Japanese and Thai cuisines share table space within the romantically-lit dining room of Aozora Restaurant. Plates of fresh sushi sporting bites of white tuna or giant clam sit next to steaming plates of pad thai or thai red curry. At one of the restaurant's hibachi tables, a large hibachi grill sizzles hunks of Angus steak or lobster tail. The space includes a large dining room and sushi bar, a separate hibachi room, and a separate private party room.
Though the menu boasts the usual T-bone cuts, new york strip steaks, and lamb chops, Prime & Beyond is not your typical American steakhouse. The tangy smell of kimchi weaves through the dining space, and wagyu beef dishes take the form of hot dogs and sausages, completing the fusion of Asian and North American flavors that Korean-American brothers Kyu and Kevin Lee envisioned when they created the eatery. Known as “Q the butcher,” Kyu takes great pride in his meats, aging them carefully to bring out their full flavor; his wet-aged steaks sit for at least 20 days as 8-ounce filet mignon and 14-ounce ribeye cuts, and his dry-aged meats rest for a minimum of 50 days within the restaurant’s refrigeration unit atop a memory-foam mattress before being shaken awake and cooked.
Burgundy booths and dark-clothed tables give Sweet Basil Thai House's spacious dining room an alluring mystique, which sets the scene for the artful plating of classic Thai dishes presented by native-born chefs. Their specialties run from favorites such as pad thai and pineapple fried rice to red-curry duck, which they roast to crisp before simmering it with pineapple and vegetables. While these dishes are prepared, the wait staff moves about the tables, dropping off glasses of Thai iced tea and fresh coconut juice or willing corks to leap from bottles of wine that diners brought with them.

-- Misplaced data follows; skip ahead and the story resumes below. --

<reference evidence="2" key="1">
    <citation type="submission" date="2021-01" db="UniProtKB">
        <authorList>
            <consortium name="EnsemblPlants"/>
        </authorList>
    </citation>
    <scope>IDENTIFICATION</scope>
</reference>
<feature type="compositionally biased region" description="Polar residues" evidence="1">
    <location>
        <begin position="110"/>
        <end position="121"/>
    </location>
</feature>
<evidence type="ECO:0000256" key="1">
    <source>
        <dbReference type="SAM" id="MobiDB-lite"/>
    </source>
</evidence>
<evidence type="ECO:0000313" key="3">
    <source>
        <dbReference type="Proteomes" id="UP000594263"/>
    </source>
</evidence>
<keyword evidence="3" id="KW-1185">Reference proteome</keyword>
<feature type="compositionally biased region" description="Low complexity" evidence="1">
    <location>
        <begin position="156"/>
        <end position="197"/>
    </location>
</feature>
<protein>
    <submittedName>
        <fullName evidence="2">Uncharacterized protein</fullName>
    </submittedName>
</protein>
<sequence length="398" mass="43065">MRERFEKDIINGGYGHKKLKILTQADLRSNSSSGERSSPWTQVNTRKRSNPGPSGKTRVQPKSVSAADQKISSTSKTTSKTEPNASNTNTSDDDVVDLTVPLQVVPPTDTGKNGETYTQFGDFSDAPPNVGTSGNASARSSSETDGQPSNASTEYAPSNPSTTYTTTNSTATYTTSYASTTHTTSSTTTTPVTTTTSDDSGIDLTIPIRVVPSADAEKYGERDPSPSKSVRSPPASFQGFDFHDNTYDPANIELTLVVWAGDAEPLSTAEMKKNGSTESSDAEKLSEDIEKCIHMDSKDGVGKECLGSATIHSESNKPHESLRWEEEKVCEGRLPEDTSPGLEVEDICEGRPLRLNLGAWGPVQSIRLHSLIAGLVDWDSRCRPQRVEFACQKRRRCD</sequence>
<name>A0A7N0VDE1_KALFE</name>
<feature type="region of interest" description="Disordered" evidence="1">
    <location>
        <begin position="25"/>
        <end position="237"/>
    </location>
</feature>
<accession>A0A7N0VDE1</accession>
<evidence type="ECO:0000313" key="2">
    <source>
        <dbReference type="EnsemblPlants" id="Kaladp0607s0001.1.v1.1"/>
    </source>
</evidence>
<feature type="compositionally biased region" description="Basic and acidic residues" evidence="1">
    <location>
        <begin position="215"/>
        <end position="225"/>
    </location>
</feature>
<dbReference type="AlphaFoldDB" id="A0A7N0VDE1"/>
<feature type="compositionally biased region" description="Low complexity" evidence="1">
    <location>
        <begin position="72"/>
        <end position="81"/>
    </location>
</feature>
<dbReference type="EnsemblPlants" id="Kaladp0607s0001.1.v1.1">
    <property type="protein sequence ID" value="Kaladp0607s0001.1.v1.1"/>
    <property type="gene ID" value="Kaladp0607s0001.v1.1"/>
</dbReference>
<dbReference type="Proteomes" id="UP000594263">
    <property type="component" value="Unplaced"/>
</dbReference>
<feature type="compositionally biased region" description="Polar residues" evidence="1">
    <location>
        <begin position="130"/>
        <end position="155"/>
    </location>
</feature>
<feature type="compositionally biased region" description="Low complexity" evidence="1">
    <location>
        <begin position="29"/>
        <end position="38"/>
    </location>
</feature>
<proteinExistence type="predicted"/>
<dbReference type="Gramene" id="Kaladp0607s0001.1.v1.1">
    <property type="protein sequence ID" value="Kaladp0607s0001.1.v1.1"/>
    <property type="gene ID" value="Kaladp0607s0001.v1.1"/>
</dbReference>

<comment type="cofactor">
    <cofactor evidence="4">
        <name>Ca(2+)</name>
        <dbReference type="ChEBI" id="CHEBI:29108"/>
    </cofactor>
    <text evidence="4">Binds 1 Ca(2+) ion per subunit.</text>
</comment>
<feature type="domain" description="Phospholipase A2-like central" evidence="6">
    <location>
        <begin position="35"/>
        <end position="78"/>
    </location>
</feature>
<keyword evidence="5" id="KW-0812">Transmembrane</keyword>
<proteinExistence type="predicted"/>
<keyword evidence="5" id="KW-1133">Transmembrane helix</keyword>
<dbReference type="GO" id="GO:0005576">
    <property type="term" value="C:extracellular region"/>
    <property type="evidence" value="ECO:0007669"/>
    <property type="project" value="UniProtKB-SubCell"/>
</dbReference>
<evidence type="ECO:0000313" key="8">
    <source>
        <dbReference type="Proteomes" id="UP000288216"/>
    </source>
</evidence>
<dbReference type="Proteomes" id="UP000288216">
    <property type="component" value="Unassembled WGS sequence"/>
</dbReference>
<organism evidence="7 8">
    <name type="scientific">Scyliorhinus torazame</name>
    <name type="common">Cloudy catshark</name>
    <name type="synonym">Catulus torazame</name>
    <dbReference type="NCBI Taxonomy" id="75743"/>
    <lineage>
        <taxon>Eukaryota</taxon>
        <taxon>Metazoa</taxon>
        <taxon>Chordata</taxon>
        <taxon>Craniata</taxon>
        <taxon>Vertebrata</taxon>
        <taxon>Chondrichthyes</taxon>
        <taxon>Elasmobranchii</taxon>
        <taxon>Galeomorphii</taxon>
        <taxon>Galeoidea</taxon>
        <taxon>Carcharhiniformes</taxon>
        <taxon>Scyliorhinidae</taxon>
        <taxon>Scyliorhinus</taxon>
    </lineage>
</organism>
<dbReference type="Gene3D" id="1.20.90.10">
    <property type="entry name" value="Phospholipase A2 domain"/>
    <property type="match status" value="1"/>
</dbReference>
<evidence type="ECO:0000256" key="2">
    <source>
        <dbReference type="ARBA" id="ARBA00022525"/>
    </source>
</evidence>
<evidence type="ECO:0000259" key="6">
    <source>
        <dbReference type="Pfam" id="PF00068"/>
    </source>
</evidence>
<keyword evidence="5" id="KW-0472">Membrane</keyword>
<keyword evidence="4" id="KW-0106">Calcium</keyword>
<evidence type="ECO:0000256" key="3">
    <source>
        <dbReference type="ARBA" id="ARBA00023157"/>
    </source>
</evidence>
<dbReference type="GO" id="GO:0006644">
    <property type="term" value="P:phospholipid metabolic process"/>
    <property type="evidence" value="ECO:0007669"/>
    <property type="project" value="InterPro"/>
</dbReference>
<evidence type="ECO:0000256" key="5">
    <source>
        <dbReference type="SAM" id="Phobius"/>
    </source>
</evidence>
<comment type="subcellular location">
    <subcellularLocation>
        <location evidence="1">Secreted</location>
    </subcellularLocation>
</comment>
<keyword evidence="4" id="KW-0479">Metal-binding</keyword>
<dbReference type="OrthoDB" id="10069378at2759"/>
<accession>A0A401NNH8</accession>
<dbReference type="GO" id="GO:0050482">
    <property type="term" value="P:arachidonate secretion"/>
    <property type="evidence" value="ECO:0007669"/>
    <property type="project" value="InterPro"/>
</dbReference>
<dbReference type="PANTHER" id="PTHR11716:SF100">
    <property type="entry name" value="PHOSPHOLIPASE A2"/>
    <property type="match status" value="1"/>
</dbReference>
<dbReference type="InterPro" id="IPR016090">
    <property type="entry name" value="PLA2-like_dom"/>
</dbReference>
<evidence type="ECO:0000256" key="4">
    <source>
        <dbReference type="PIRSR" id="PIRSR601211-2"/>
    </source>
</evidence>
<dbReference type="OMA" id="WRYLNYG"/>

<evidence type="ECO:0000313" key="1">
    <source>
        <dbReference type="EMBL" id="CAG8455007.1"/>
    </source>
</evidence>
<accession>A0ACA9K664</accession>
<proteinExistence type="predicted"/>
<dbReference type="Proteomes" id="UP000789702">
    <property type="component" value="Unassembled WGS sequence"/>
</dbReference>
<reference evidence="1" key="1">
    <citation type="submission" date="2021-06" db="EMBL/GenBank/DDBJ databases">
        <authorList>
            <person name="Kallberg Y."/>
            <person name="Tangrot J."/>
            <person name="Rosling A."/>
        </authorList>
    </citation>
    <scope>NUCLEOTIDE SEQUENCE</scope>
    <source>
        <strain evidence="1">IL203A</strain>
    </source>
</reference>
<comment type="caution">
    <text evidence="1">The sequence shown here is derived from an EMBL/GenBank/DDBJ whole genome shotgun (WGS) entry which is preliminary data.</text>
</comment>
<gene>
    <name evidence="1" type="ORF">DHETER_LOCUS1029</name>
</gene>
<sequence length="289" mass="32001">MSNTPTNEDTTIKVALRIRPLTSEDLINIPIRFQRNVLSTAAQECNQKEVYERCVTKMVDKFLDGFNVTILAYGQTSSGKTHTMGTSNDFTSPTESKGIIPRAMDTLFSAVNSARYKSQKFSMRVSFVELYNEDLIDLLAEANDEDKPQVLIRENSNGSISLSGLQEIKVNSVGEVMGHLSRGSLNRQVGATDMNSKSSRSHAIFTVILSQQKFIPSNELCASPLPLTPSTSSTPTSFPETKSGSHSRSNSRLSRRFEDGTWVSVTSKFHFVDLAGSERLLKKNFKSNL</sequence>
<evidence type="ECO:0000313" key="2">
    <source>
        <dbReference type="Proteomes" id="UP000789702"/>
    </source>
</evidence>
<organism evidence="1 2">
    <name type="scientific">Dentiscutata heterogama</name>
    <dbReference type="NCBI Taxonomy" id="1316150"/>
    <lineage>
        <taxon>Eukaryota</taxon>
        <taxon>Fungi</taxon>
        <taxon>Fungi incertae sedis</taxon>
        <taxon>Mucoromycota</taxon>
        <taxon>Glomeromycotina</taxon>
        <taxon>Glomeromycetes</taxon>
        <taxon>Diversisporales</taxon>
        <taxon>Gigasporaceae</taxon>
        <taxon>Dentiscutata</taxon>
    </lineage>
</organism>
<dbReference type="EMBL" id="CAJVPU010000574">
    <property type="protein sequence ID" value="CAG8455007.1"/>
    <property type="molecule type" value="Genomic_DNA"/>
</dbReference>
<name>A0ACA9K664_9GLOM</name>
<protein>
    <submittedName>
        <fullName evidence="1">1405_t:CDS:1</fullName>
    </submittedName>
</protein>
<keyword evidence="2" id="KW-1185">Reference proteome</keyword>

The chefs at Tokyo Seoul conjure mountains of Japanese and Korean fare that includes sushi, hibachi, and pan-Asian cuisine in a spacious eatery suited for groups of all sizes. On arrival, guests can choose to sit in the fiery hibachi section, conveniently housed inside a miniature volcano, or opt for the cooler climates of the smaller party-seating area or large-party dining room. Bento boxes ($10.95 each) and sushi combos filling lunchtime bellies give diners the chance to customize their own noontime grub. Brandish chopsticks or taped together sporks to pluck up thin slices of marinated beef with bulgogi surrounded by an orbit of crispy vegetable tempura, Japanese chae noodles, rice, miso soup, and tongue-tickling ginger salad. The midday sushi and maki combo simmers with a steamy side of miso soup that complements delectable california rolls and nigiri ($13.95).